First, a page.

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Op/Ed: What’s It Gonna Be: Big Tent or Elite Circuit?

Legislation to install USADA to oversee drug policy and enforcement in American racing very well may come to a head by year’s end.

If a bill can be enacted into law, the entire sport has a wonderful opportunity to succeed. If not, the game as we have come to know it will likely split into two distinct factions.

Consequently, all of us involved in every aspect of our mini-world of racing and breeding must answer the key question: Do we want a big tent or an elite circuit going forward?

If the bill passes, then it is very possible to include all racing venues under one tent. Everybody under that umbrella will be covered by the same rules and theoretically all compete on a level playing field.

If the bill never sees the light of day, it is highly likely that the next initiative will involve a special set of rules for either elite racing venues or graded races.

Passing a law that includes everybody involves asking all elements of our industry to agree to give up something in favor of the greater good. It means compromise in hopes of a better future for all of us. Americans have become increasingly polarized in politics and it has spilled over into our secular lives as well. So nowadays compromise seems more idealistic than realistic.

Having worked to enlighten my peers about the pervasive nature of illegal performance enhancing drugs through my writings over the last few decades and put forth a good effort on behalf of WHOA to move the legislation forward, I do not think that I am speaking out of school when I say that it has become a difficult challenge.

If the legislation fails to win approval, which I fear may very well be the case, the next logical step for those who want to improve the game is to push to have graded racing subjected to the same policies and rules that now are proposed for all races in America as called for under the proposed racing bill.

This is neither a novel idea nor a hollow threat. Just last week Timeform in a rare editorial asked the International Federation of Horseracing Authorities to stop giving graded status to American racing until drugs were eliminated.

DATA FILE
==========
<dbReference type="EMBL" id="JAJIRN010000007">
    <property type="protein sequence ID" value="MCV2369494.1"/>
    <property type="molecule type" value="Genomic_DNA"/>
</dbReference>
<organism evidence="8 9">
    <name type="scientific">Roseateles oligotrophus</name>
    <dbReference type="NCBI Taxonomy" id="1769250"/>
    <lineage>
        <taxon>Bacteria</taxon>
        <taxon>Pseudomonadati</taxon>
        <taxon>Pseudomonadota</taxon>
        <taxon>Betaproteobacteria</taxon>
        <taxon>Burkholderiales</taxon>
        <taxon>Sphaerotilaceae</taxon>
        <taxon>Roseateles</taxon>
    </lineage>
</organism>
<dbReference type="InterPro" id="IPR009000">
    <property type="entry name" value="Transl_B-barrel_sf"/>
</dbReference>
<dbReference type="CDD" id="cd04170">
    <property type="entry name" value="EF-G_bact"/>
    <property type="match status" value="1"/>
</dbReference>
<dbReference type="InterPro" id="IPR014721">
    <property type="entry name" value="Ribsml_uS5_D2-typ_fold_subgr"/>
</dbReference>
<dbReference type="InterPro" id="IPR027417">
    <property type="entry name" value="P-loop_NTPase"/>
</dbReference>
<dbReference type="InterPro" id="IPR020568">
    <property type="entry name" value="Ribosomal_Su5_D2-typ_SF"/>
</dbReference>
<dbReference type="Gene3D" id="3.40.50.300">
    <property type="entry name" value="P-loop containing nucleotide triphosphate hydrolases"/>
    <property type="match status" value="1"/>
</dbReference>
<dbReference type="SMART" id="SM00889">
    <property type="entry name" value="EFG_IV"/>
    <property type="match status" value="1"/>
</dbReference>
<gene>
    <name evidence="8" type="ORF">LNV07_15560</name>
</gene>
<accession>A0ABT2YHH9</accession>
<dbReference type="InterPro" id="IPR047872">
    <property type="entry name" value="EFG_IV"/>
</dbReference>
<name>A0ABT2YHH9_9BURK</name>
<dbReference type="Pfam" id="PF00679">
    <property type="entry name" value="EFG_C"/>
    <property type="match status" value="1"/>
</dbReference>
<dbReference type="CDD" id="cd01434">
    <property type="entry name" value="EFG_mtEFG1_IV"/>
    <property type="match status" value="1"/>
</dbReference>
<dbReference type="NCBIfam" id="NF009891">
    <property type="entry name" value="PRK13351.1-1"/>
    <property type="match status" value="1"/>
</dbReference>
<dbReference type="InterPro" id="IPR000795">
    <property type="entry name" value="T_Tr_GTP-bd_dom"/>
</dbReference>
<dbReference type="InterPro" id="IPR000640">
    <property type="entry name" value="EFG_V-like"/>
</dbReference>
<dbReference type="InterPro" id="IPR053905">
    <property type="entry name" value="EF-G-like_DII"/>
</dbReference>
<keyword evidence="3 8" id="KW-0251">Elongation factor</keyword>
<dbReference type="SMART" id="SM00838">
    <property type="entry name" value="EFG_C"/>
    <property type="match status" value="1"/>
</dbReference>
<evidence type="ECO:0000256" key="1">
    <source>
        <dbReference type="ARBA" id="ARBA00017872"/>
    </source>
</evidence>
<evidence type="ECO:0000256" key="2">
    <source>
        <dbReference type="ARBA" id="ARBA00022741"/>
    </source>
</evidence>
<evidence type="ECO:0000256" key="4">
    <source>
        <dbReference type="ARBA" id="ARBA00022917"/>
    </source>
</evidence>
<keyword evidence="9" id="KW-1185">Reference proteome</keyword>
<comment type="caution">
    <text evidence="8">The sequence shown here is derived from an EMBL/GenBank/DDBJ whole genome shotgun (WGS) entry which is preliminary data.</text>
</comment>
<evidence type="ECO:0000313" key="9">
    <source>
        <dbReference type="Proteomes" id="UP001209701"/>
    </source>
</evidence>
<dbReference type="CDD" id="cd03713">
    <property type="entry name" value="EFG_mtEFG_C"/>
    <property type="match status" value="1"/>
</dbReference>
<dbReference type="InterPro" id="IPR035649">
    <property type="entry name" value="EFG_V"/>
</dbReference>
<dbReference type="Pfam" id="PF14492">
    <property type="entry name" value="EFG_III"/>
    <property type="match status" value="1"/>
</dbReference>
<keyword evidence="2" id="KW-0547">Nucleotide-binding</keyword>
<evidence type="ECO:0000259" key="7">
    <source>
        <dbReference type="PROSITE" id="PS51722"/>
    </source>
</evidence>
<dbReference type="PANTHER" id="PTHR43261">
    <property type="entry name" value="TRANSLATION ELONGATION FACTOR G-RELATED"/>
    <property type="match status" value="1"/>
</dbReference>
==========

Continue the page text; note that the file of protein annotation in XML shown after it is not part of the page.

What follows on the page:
Getting racing venues and jurisdictions on board for this reduced agenda seems quite doable. Peer pressure, appealing to participants’ sporting nature, the love of the Thoroughbred–all intangibles–would play very well among those elites that aspire to win graded races.

Those racing men and women who want to cling to the mores and rules of the past and present will find themselves facing formidable opposition to the status quo from a new breed of owner-breeder that wants to elevate the game.

I have no fear that a move to bring all graded racing under the umbrella of an enterprise that would put the horse first would be enacted.

Would it be a fight? Would tempers flare? You betcha. However, the progressive forces would prevail in the end.

But getting back to the original question of big tent vs. elite circuit, would two racing circuits with different rules be the best thing for the overall health and prosperity of the sport of Thoroughbred racing?

I don’t think so. I say bigger in this case is better. One of the best things about racing is that any Joe Schmo with a fast horse can beat a hedge fund manager with a purple-pedigreed animal. There is something more egalitarian about this aspect of the game that sets it apart from other sporting ventures.

Aside from my love of the animal itself, this David knocking off Goliath factor is what drove me toward the game, both writing about it and participating in it.

Watching a bunch of horses owned and bred by a bunch of rich people for their own amusement holds very little appeal to me personally. I am certain that I would enjoy the contests, but not the backdrop or the stories behind the horses. I guess that’s why yacht racing never appealed to me.

The problem with involving everybody is the same one America faces in its politics at present. Trying to get the so-called “haves” and “have-nots” on the same page is practically impossible. Most racing in America involves average to marginal athletes.

Owners and trainers of the “have-nots” face a difficult time keeping horses sound and think that their horses require medication just in order to get into the starting gate. They also race for much lower purses. Their interest in reining in garden variety drug use is less than the elites, who are more interested in ridding the sport of PEDs.

I am not an elite, but I aspire to race elite horses. I for one am not focused on overages of legal so-called therapeutic medication or the use of Lasix. What concerns me is the use of illegal known and unknown drugs including designer drugs that boost breathing efficiency and buffer lactic acid.